Anmitsudama (Jellied Fruit Balls)


Ingredient 8 Servings 8 Servings
agar powder 1½ tsp. 4g
water 1⅔ - 2 cups 400 - 500 ml
sugar ¾ cup, heaping 50g
koshian 4 oz. 120g
one or more kinds of fruit as much as you like as much as you like
salted sakura blossoms (optional) 8 blossoms 8 blossoms
kuromitsu as needed as needed

Like our other anmitsu variation, this gelatin and fruit desert is a refreshing summer treat. This version is very much like a Japanese take on the American classic jello mold, with a variety of fresh fruit suspended in a lightly sweet, translucent ball of gelatin.


  1. Prepare a batch of koshian. If you don’t intend to use the remaining anko soon, you can freeze it. Divide the anko into 8 equal balls of about 15g (one-half ounce) each.
  2. Prepare a batch of kuromitsu to use for topping syrup.
  3. If using sakura blossoms, rinse off the salt and let them soak in a bowl of water for five minutes. Remove from water and dry by pressing gently in a paper towel.


  1. Prepare fruit.
    Wash, peel, pit, or otherwise prepare the fruit(s) you’ll be using as necessary, and cut into bite-sized chunks.
  2. Prepare sweetened kanten.
    Prepare a batch of kanten with sugar added: Add the agar powder to 500 ml (2 cups) room-temperature water (less for firmer kanten) in a small pan. Bring to a boil over medium-high heat, stirring constantly to keep the powder from settling to the bottom. Reduce heat and simmer for about 2 minutes, continuing to stir. After the powder has blended completely, add sugar and continue to heat and stir until sugar has blended completely.
  3. Transfer and cool.
    Remove the kanten mixture from heat and continue to stir gently until it has cooled slightly. Transfer to a pyrex measuring cup or other heat-proof container that it will be easy to pour cleanly from.
  4. Assemble.
    Prepare 8 small bowls, ramekins, teacups, or other small containers with a nicely-shaped bottom. Wet the inside of the containers to prevent sticking, then pour 1 Tablespoon of warm kanten mixture into each. Wait until that has begun to solidify, then add remaining components; if using sakura blossoms, add one to each; gently place a ball of koshian in the center of each, then arrange fruit around it. Divide the remaining kanten mixture equally among the containers to cover fruit.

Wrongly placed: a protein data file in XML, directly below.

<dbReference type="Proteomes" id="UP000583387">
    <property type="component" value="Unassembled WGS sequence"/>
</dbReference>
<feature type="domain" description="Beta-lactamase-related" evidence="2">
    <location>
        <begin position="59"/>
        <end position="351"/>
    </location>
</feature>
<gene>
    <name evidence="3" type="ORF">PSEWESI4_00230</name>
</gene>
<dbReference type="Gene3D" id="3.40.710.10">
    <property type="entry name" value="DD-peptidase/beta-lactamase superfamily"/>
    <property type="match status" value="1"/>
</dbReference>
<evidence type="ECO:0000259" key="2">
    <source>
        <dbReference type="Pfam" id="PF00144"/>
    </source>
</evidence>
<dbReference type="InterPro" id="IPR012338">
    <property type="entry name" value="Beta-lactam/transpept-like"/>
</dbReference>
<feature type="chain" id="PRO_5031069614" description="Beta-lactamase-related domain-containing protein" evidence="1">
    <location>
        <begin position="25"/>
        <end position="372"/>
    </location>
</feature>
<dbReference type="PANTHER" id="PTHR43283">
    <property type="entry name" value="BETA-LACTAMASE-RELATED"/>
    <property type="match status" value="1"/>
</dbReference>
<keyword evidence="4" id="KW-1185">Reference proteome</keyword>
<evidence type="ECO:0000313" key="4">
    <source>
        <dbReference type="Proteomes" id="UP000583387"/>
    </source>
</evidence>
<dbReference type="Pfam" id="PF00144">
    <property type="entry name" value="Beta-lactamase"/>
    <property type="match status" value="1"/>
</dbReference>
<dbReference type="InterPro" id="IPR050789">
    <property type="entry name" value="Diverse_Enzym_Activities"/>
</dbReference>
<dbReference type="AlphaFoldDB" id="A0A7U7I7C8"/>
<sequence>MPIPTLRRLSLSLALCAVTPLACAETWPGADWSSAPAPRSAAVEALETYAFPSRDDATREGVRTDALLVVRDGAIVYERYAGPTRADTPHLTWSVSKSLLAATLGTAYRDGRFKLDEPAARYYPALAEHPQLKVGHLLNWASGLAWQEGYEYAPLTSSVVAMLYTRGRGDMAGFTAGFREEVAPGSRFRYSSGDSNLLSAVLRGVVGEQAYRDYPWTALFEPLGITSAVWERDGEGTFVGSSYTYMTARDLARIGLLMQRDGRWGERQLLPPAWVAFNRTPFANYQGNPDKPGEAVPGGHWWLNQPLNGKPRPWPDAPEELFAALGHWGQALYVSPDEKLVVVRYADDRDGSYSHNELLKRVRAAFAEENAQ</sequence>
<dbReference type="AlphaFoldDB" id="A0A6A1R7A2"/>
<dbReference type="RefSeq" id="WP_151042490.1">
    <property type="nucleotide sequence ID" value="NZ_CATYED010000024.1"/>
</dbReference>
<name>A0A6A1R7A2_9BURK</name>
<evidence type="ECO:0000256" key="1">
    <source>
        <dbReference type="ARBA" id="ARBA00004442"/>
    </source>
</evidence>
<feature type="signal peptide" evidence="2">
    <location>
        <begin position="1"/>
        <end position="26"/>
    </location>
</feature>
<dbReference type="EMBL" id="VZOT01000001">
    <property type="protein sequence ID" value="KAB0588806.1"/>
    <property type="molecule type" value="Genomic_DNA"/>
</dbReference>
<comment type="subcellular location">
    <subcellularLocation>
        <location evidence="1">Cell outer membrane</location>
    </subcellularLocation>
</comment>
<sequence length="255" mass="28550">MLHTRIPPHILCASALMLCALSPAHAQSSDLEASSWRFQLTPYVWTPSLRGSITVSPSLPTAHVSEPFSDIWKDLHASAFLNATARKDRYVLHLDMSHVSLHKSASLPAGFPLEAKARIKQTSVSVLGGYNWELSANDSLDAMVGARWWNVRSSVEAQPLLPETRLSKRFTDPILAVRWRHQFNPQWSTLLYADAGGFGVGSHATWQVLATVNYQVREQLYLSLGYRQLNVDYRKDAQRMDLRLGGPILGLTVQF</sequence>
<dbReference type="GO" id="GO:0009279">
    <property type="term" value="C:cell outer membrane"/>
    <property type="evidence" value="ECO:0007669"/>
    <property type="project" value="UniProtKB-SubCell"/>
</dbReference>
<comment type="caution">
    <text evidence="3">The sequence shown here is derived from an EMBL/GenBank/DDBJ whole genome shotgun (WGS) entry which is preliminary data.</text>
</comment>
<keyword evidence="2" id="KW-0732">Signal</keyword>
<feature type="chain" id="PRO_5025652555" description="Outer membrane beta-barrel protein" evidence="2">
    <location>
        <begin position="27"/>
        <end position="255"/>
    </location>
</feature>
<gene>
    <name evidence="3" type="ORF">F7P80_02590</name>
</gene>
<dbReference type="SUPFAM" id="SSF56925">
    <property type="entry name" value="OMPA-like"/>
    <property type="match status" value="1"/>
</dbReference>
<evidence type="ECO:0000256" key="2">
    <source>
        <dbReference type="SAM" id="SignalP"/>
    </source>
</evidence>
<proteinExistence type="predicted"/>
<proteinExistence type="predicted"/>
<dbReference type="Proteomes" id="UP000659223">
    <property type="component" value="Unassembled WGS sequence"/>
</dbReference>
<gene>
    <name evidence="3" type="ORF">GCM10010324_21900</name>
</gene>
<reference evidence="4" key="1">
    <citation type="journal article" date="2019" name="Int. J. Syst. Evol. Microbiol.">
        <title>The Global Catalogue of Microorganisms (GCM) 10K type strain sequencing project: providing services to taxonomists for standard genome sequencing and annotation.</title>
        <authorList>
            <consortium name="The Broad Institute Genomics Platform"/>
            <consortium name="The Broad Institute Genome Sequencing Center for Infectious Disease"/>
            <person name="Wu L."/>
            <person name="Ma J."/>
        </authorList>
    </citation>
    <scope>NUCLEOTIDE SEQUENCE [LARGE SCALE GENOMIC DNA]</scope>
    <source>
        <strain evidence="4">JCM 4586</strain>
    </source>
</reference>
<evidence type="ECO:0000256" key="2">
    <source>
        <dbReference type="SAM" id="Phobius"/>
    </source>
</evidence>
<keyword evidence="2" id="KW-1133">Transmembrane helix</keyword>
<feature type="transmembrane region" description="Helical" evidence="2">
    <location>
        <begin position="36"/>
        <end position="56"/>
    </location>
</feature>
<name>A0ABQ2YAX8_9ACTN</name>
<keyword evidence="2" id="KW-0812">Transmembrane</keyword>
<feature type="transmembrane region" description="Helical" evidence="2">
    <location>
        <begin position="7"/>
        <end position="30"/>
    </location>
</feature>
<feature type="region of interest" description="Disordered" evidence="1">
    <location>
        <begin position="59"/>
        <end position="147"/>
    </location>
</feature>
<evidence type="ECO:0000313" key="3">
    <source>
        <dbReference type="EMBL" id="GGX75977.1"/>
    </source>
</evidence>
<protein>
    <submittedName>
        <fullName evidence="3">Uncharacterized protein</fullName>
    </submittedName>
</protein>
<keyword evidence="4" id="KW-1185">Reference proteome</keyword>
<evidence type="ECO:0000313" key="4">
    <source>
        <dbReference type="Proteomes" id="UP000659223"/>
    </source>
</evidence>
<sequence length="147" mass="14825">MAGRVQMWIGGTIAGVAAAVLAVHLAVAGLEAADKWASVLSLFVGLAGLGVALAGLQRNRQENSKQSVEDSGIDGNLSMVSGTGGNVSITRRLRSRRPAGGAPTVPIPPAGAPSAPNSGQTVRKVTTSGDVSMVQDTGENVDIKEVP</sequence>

5. Anmitsudama, topped with kuromitsu Chill and serve.
    Let the kanten cool at room temperature until relatively firm, then move to refrigerator and chill. When serving, use a toothpick or sharp skewer to separate the top rim of the jelly from the mold, then turn out onto a serving plate; it should pull away cleanly once you get it started. Top with a few spoonfuls of kuromitsu syrup and serve chilled.


  • You can use any type and combination of fruit you like. Good choices are strawberries, bananas, kiwi, peaches, oranges, grapes, or blueberries. Dried apricots also work well.
  • If you prefer firmer kanten, use less water (400 ml / 1⅔ cups).
  • This is one of a whole family of desserts involving various combinations of kanten, fruit, and anko. We also have a recipe for an unsweetened version with ice cream, cream anmitsu.
  • A small jar of salted sakura blossoms A salted sakura blossom Salted cherry blossoms (sakura no hana no shiozuke) aren’t easy to find; try Japanese markets. You can also make them yourself from fresh yaezakura blossoms, but of course you will need to find a tree in bloom to do so.